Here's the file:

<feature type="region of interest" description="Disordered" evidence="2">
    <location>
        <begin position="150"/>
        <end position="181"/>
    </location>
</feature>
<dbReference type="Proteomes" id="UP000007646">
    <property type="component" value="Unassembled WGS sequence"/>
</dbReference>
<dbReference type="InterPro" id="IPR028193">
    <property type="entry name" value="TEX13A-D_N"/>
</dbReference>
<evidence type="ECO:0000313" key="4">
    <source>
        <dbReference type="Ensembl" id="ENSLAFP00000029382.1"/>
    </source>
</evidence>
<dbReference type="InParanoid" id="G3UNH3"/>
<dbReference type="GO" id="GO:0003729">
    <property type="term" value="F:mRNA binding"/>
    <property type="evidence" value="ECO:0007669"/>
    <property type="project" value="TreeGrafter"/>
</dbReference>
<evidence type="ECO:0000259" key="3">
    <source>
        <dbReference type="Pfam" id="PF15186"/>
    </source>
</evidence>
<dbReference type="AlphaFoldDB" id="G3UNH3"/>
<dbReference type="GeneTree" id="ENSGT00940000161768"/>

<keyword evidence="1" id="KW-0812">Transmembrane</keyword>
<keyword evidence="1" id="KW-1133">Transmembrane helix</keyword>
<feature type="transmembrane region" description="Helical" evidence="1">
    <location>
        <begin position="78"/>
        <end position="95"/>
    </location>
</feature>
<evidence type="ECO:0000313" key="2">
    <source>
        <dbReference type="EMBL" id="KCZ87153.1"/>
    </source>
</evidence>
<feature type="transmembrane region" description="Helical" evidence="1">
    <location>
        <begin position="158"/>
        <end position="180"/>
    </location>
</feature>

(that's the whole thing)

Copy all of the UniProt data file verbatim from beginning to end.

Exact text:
<feature type="region of interest" description="Disordered" evidence="2">
    <location>
        <begin position="150"/>
        <end position="181"/>
    </location>
</feature>
<dbReference type="Proteomes" id="UP000007646">
    <property type="component" value="Unassembled WGS sequence"/>
</dbReference>
<dbReference type="InterPro" id="IPR028193">
    <property type="entry name" value="TEX13A-D_N"/>
</dbReference>
<evidence type="ECO:0000313" key="4">
    <source>
        <dbReference type="Ensembl" id="ENSLAFP00000029382.1"/>
    </source>
</evidence>
<dbReference type="InParanoid" id="G3UNH3"/>
<dbReference type="GO" id="GO:0003729">
    <property type="term" value="F:mRNA binding"/>
    <property type="evidence" value="ECO:0007669"/>
    <property type="project" value="TreeGrafter"/>
</dbReference>
<evidence type="ECO:0000259" key="3">
    <source>
        <dbReference type="Pfam" id="PF15186"/>
    </source>
</evidence>
<dbReference type="AlphaFoldDB" id="G3UNH3"/>
<dbReference type="GeneTree" id="ENSGT00940000161768"/>

<keyword evidence="1" id="KW-0812">Transmembrane</keyword>
<keyword evidence="1" id="KW-1133">Transmembrane helix</keyword>
<feature type="transmembrane region" description="Helical" evidence="1">
    <location>
        <begin position="78"/>
        <end position="95"/>
    </location>
</feature>
<evidence type="ECO:0000313" key="2">
    <source>
        <dbReference type="EMBL" id="KCZ87153.1"/>
    </source>
</evidence>
<feature type="transmembrane region" description="Helical" evidence="1">
    <location>
        <begin position="158"/>
        <end position="180"/>
    </location>
</feature>